Stonehaven flood defence scheme expected to go ahead

ABERDEENSHIRE councillors are next week expected to press ahead with plans for a £12 million scheme to prevent a repeat of the floods which have devastated the coastal town of Stonehaven twice since November 2009.
Floods have devastated Stonehaven twice since November 2009. Picture: PAFloods have devastated Stonehaven twice since November 2009. Picture: PA
Floods have devastated Stonehaven twice since November 2009. Picture: PA

The proposals include the use of innovative “floating walls” which can be raised from hidden chambers when the River Carron is threatening to burst its banks and will protect homes and businesses in the lower part of the town against the threat of a one in 200 year flood event.

A report on the public consultation on the ambitious scheme, to go before a meeting of the Kincardine and Mearns Area Committee next Tuesday, reveals that there has been a positive feedback to the proposals from local residents.

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Stephen Archer, the council’s Director of Infrastructure Services, states in his report to the committee: “Following the public consultation, 146 feedback forms were received. Overall the proposals were positively accepted - 143 of the responses agreed that there was a requirement for a flood scheme to be developed. One responder indicated that a flood scheme was not required, however no further explanation was given as to why this was the case and the responder also agreed that all the proposals for the scheme were mostly acceptable.”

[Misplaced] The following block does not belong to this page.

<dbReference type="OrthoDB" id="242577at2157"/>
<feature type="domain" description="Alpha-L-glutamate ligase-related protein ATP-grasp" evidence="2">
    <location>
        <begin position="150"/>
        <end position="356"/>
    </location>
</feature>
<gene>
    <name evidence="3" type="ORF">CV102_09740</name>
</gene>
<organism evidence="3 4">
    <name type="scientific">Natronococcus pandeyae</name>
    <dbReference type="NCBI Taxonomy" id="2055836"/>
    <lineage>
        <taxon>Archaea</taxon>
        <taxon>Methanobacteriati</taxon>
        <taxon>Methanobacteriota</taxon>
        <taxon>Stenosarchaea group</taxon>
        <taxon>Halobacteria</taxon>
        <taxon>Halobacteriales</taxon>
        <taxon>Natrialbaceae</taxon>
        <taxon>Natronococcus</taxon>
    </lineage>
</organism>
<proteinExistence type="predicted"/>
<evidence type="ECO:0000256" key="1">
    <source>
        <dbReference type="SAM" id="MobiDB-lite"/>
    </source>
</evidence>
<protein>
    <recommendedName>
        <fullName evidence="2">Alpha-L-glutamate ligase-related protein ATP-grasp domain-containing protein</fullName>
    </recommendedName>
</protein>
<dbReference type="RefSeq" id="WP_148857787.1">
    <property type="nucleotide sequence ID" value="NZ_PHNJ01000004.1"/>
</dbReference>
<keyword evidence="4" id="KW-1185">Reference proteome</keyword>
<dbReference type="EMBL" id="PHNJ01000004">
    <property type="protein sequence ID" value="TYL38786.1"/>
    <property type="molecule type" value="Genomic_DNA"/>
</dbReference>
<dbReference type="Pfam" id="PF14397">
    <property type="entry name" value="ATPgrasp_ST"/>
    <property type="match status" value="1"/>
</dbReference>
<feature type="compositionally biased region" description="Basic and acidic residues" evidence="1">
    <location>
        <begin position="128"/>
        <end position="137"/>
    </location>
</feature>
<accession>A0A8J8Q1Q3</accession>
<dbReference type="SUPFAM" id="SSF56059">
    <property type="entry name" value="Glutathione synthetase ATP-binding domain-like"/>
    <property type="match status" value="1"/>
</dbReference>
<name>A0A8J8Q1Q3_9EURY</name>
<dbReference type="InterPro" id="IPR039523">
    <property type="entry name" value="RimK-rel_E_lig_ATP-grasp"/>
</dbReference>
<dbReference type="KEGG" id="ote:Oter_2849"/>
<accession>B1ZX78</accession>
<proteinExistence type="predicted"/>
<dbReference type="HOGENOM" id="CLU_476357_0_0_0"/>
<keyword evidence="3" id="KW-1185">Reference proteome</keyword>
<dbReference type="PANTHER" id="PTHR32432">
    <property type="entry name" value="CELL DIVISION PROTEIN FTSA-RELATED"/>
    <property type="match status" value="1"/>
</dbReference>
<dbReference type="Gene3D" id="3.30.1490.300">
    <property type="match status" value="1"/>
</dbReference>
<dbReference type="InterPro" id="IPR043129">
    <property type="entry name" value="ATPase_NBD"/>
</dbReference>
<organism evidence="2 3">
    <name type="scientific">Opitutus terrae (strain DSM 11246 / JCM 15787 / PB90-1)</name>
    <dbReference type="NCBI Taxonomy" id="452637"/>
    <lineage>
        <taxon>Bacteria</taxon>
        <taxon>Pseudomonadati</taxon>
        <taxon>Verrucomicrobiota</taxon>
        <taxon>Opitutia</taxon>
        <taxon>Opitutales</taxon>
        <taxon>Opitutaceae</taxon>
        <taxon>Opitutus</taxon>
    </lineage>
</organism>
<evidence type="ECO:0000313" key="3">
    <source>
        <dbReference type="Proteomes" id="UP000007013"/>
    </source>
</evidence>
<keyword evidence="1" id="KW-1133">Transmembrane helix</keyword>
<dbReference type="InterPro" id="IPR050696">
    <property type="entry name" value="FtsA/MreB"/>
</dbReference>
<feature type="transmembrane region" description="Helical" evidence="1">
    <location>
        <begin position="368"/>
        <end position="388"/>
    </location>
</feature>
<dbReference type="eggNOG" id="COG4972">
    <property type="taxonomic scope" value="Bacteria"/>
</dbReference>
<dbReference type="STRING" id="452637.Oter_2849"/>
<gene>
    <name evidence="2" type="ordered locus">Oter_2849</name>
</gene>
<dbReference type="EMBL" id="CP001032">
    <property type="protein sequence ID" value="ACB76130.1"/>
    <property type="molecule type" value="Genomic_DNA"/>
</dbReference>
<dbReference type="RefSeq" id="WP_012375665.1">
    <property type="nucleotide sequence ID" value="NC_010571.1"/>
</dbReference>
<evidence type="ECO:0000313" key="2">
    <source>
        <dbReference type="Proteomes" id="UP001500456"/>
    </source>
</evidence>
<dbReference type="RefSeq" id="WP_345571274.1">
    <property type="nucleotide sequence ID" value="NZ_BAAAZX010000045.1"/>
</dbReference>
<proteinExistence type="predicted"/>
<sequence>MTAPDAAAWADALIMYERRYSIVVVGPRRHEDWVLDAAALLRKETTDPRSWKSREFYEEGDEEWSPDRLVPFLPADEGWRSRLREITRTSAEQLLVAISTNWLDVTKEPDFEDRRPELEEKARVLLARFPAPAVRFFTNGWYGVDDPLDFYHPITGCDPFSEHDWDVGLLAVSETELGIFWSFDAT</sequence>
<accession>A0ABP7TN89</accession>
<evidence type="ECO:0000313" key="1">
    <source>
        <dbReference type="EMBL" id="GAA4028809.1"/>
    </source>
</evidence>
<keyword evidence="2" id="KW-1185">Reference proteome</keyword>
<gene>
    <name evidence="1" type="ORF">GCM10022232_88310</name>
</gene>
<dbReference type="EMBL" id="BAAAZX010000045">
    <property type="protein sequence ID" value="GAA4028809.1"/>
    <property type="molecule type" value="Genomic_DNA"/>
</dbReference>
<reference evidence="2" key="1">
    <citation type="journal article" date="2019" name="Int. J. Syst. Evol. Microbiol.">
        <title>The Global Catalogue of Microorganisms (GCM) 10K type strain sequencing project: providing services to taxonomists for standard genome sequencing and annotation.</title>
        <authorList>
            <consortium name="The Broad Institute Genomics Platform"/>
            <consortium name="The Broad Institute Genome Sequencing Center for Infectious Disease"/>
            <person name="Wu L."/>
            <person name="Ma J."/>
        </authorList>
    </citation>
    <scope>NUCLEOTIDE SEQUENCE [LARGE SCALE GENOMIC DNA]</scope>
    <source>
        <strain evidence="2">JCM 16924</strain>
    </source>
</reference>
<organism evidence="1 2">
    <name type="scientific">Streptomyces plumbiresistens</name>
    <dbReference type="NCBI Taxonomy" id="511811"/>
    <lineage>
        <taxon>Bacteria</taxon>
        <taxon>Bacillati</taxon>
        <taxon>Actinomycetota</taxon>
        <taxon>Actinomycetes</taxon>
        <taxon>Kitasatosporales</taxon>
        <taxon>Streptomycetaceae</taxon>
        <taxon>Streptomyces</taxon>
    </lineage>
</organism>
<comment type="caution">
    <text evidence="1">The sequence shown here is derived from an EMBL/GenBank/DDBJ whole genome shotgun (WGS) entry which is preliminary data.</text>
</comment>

He continues:” Preliminary feedback from the Stonehaven Flood Action Group has indicated support in principle for the proposals. They raise concerns regarding a commitment to detailed maintenance regime for the river and also any defences constructed. The Flood Action Group also wish to ensure that the modelling of the alternative suggestions for the rock armour (at the mouth of the River Carron) be taken forward as a matter of urgency.

“The Stonehaven Heritage Society is supportive of the scheme but stress that the material choices and finishes are very important to ensure that there is no adverse affects. More details of the finishes will be available as the scheme progress and will be made in conjunction with officers from the planning and conservation teams.”

Mr Archer adds: “Taking cognisance of the comments received, it is recommended that the preferred scheme, as shown at the consultation, be taken forward as the most economically viable scheme in terms of cost, benefit and effectiveness in reducing potential flood risk.”

The council’s proposals for the new flood protection scheme include plans for almost a kilometre of new flood walls along the banks of the River Carron. Some will be “floating walls” which can raised up as the river level rises One of the bridges in the town across the Carron would be moved and another raised as part of the proposals to pave the way for improved flood defences.